My internship is with the Connecticut Review magazine. The rewarding joys of this work is that I will have the opportunity to sort mail, file, stuff envelopes, read proof copies of the CT Review for MLA discrepancies, and be a research monkey for various CSU faculty.
The intern's editoral desk.
At least they spelled my name right.
My first and most rewarding task at the Connecticut Review office is sorting the mail. All this janky mail comes in various sizes of manila envelopes. I have to open the packages, not as easy as it sounds, read the cover letters, determine the genre and mark the genre on the outside of the envelope.
Where the mail is sorted.
When I read the letters, I have to determine two additional things. The first is if the writer has super-special credentials like winning a noble prize or is friend of Paul Newman or Ike Turner. The second is if the submitting writer is somehow connected with the CSU school system (teacher, janitor, or groupie) or if they know the editors of the CT Review publication. So a tip for writers sending your story out to these types of publications: Pretend you know the editor. Say something like, “Remember [insert editors name] this was the story I told you about when I was at that BBQ with you.” Just do it. Some smucky intern will think you fall into some nepotism clause and send you right to the editor’s desk. Another tip, don’t tape, seal the envelope in glue and use the little, prongy things to seal your envelope. One of those methods will suffice. The intern does not like this behavior. You do not want to anger the intern. We have the capacity to lose things like your padlocked manuscript. We can smell your insecurity on the salvia. We know you’re a bad writer and will spread such a rumor based solely on your paranoia. Don’t think we won’t.
LISTEN! THIS CRAP IS NOT NESSESARY!
Additionally, the last tip is that certain marketing savvy writers send these nifty, glossy cards with their name and credentials on one side and usually a neat picture of a nature scene or puppies on the back. The intern likes brevity and puppies.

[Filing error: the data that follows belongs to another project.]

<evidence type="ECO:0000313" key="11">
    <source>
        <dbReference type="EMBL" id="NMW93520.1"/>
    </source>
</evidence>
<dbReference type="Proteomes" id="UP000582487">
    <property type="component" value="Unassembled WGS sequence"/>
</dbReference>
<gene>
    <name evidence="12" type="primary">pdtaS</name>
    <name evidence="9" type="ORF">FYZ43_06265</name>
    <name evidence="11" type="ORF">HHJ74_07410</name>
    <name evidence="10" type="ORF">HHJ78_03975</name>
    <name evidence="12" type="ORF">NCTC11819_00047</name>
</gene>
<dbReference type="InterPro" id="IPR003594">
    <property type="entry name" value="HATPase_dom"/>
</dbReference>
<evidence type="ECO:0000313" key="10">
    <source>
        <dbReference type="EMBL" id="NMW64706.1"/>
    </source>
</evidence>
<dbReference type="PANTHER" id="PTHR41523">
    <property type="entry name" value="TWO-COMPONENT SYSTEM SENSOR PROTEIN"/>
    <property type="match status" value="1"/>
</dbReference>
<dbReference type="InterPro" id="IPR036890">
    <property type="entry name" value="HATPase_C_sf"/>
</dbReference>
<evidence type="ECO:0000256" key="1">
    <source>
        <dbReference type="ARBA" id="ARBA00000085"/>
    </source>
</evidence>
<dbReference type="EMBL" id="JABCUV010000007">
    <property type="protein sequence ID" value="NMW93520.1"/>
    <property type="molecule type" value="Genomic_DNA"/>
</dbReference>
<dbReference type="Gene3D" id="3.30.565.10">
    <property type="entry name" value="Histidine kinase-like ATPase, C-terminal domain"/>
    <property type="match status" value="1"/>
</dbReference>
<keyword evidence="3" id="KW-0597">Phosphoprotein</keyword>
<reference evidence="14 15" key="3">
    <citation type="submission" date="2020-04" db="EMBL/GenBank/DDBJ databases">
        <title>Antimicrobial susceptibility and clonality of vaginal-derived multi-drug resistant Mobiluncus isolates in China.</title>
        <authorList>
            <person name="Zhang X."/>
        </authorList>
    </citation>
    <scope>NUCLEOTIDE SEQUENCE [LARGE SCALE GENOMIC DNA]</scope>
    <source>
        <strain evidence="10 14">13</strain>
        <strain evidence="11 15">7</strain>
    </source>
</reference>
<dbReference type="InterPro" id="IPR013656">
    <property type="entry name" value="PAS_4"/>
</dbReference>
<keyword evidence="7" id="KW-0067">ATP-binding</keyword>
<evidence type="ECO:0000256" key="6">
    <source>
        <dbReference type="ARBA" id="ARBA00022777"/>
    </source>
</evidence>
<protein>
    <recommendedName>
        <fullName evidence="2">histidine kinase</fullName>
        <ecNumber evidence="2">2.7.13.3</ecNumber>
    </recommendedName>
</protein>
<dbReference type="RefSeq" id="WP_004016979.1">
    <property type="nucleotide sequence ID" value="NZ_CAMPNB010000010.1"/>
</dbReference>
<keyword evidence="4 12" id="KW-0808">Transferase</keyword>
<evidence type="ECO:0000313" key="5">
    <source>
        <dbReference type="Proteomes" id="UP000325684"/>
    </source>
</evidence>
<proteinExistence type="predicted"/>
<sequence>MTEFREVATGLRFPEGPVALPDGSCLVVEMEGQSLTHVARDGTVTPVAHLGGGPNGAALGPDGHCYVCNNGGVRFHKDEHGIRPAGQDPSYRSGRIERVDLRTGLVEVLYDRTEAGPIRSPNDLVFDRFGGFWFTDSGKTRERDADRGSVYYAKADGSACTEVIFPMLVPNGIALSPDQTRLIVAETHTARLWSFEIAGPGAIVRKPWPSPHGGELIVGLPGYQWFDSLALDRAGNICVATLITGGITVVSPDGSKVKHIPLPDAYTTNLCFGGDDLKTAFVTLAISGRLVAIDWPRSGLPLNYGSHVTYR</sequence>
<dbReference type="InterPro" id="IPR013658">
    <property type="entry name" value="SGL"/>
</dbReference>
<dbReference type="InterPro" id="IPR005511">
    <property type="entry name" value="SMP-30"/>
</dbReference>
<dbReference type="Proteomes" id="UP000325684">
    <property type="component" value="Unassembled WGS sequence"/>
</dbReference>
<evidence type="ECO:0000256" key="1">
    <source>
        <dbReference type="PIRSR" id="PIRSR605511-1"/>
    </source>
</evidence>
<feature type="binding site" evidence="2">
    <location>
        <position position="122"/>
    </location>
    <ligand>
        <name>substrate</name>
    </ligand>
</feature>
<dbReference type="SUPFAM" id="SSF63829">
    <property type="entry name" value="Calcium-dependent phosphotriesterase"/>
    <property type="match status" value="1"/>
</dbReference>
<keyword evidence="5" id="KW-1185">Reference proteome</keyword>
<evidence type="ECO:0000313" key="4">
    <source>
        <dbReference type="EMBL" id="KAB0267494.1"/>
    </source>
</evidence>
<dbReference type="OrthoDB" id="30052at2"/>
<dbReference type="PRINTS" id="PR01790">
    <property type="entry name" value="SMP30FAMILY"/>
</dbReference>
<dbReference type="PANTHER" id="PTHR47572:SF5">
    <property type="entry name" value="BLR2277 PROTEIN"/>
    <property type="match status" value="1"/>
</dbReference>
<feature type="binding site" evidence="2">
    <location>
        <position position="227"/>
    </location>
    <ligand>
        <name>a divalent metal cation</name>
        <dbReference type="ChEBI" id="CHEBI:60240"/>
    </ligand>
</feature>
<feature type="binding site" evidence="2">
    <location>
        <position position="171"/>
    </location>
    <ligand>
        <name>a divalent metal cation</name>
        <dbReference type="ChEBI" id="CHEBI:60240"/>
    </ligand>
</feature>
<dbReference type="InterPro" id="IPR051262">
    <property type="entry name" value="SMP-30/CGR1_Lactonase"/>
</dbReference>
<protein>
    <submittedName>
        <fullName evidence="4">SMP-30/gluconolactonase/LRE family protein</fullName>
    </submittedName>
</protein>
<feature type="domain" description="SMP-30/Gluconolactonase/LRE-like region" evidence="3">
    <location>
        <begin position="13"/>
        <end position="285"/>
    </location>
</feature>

The air is always fresh at my, CT Review office.
The best part about sorting the mail is that the security guard gives me a hard time by making me stand in the lobby for a long time and calling everyone he can think of to try to validate my “story” of having an internship with the CT Review. Once I pass him, I can drink all the free, Poland spring water I can handle in one sitting from a water cooler. Also, the tiny, lunch room has a vending machine that carries Reese's Peanut Butter Cup Rice Crispy Bars. I have found these rare treats in no other place.
This is the "heater" for the cold, winter months.
To summarize envelope stuffing has taken a few minutes of contemplation. I take letters and issues of Connecticut Review place them in an envelope and send them to directors of MFA programs. Thus the MFA administrations can tell their budding, brilliant progenies to send their work to Connecticut Review thus giving me more mail to sort. See Brian if you would like a sampling of various literary journals hot for your writing best. Make their interns pay for their foolish choice to volunteer their precious life.
Where the rest of the CT Review employees work.
My duties as research chimp have not yet begun. I hope to stay as quiet as possible about this— ninja quiet.
Where I leave the sorted mail for John.
Now a word about filing: unfulfilling. But really it’s not that bad. There is this whole, pulp tomb of accepted manuscripts that I have to sort. I rummage through those stories and poems with the current issue of CT Review to ensure that previously published stories don’t find their way into another issue of the magazine. This requires going thorough a hundred or so manuscripts and comparing their titles to the titles in the table of contents of the current issue. Those rascally, previously published manuscripts! You never quite know where they may turn up.
At some time I’ll get to read the submissions sent to the Connecticut Review and fill out these sheets called “Manuscript Evaluation Fiction.” I will vote if a story is a yes, maybe, or no. I will compose a 100-word synopsis of the story and evaluate the plot, pacing, setting, characterization, dialogue, and point of view. On the sheet, the second to last and most revealing question of this fiction vetting is “Does the story have an edge?” If it does, in fact, have an edge then the final question is posed, “Does the story present uncomfortable or subtle forgotten truths that make you mentally catch your breath, or was it mainly dressed up platitudes?” If you are able to understand that particular sentence, please email me at firstname.lastname@example.org. Thank you for your kindness.
This giant printer prints early versions of the CT Review on that paper they use to cover the seats at the doctor's office. It is pretty neat.
The word “intern” has a slightly bitter flavor in my mouth, but I wash that down with a paper cup filled with free water and chase that cool aqua with a Peanut Butter Crispy Bar and all is right with the world again.